Amnesty International Annual Report 2013 - Georgia
|Publication Date||23 May 2013|
|Cite as||Amnesty International, Amnesty International Annual Report 2013 - Georgia, 23 May 2013, available at: http://www.refworld.org/docid/519f519d18.html [accessed 30 September 2016]|
|Disclaimer||This is not a UNHCR publication. UNHCR is not responsible for, nor does it necessarily endorse, its content. Any views expressed are solely those of the author or publisher and do not necessarily reflect those of UNHCR, the United Nations or its Member States.|
Head of state: Mikheil Saakashvili
Head of government: Bidzina Ivanishvili (replaced Vano Merabishvili in October, who replaced Nikoloz Gilauri in July)
Parliamentary elections in October marked the first peaceful democratic transfer of power in Georgia's post-Soviet period. However, there were numerous violations of the right to freedom of expression before and after the election.
In October, the Georgian Dream coalition, united around billionaire Bidzina Ivanishvili, won the general election, ending nine years of dominance by President Saakashvili's United National Movement (UNM). The months leading up to the elections were accompanied by reports of harassment of Georgian Dream activists and supporters. Following the election, scores of high-ranking officials and UNM party members were questioned and arrested. They included a former Minister of Defence and of the Interior, the Chief of the General Staff and the Vice-Mayor of Tbilisi, on charges such as possession of illegal drugs and weapons, abuse of office, illegal detention and torture. The arrests prompted international criticism and requests to the new government to avoid the selective targeting of political rivals.
Freedom of association
In the run-up to the elections, there were reports of harassment, intimidation, obstruction and unfair punishment of opposition members and supporters. Fines against Georgian Dream coalition supporters, organizations and individuals associated with them were often imposed unfairly. Attacks on opposition supporters were reported. They ranged from threats to physical beatings and violent assaults against opposition supporters and increased each month as the election approached.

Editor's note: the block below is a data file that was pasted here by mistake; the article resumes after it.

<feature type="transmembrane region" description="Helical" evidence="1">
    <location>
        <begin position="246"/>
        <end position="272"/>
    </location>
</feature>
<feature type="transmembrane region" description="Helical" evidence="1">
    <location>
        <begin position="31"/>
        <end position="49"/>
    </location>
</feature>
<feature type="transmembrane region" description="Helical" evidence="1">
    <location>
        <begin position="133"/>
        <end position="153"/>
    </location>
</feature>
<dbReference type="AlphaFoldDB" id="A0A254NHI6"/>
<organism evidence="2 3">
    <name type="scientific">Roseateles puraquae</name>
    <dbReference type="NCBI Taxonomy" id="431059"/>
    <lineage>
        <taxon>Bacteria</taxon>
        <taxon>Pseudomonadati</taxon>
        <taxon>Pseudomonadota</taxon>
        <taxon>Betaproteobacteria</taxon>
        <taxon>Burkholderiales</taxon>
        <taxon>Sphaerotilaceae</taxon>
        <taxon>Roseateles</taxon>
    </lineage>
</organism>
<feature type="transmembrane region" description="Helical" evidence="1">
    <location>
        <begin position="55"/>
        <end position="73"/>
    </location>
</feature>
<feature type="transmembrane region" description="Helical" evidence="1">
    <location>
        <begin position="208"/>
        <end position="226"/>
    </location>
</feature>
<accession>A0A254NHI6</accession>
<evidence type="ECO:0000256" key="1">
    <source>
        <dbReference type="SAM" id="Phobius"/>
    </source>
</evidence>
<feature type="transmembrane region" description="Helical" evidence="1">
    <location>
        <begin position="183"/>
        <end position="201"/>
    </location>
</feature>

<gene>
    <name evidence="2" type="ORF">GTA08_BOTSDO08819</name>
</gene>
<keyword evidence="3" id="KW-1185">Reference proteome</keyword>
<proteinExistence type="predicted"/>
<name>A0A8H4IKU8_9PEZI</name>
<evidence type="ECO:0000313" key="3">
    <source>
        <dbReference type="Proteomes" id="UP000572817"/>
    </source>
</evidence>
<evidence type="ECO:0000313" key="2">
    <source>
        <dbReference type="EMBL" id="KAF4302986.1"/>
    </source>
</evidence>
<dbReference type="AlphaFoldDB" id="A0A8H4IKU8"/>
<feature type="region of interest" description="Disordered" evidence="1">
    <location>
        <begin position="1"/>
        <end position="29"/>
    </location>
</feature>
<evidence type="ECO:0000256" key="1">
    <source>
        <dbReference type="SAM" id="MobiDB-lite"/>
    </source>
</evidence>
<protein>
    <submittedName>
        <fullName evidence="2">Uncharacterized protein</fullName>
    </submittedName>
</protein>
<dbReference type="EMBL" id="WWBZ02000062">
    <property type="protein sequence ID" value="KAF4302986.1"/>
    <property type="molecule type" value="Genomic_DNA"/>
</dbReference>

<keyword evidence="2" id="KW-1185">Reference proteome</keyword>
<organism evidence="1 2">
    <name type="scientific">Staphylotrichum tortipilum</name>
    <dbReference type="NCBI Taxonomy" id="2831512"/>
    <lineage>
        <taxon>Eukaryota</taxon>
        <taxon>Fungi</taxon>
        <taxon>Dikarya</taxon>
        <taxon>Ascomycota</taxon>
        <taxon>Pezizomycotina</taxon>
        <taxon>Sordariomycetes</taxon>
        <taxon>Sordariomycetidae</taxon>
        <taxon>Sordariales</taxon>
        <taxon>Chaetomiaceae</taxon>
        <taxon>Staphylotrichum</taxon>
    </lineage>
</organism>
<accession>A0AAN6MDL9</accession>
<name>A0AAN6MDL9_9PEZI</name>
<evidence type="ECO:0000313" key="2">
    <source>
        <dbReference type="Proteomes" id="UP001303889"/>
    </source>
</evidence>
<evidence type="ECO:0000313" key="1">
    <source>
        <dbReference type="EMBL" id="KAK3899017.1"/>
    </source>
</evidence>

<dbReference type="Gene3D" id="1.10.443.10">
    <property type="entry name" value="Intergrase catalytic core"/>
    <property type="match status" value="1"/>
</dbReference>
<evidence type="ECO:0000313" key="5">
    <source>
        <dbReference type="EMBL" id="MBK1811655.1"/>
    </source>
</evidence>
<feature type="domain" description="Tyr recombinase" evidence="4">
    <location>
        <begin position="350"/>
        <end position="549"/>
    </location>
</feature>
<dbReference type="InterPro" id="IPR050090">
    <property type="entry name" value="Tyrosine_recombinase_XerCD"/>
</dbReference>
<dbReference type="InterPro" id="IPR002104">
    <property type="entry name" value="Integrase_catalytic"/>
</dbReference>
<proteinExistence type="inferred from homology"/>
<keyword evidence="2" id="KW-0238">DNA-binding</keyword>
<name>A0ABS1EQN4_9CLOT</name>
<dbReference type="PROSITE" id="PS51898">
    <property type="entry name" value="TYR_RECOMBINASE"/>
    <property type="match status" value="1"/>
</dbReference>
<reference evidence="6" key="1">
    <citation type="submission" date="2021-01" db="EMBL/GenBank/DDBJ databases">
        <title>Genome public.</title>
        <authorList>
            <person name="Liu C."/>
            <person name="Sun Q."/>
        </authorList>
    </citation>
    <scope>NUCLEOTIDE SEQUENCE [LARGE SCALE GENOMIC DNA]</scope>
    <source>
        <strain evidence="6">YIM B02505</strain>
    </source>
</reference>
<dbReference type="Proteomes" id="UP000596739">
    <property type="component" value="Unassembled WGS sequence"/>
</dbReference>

Scores of public and private sector employees were dismissed allegedly for supporting or being related to the leaders of the opposition parties. Schoolteachers in the regions appear to have been specifically targeted. In most cases the dismissals were decided after the individuals or their relatives made declarations about their political affiliations.
On 7 March, four teachers – Venera Ivanishvili, Nana Ivanishvili, Marina Nadiradze and Lela Khurtsilava – were dismissed from a secondary school in Samtredia in the Imereti region. Their contracts were terminated but no grounds were given for the dismissals. The teachers believed they were dismissed for signing a petition for the restoration of Bidzina Ivanishvili and his wife's citizenship in February.
In March, a large number of opposition party members and presumed sympathizers were summoned for questioning by the State Audit Agency empowered to investigate political party funding. The widespread summoning and questioning lasted several weeks; it was often carried out in an intimidating fashion and in violation of due process. Approximately 370 citizens were summoned and 295 people questioned in different, mainly rural, parts of Georgia.
Mamuka Kardava, the leader of the Khobi Branch of the Georgian Dream coalition, was attacked and beaten by four unidentified men on 20 May. Despite evidence that the marks on his back were likely to have been caused by a beating, the initial investigation was opened against Mamuka Kardava himself for violations of traffic safety rules. On 29 May, a formal investigation into allegations of assault was opened, but by the end of the year no progress was reported.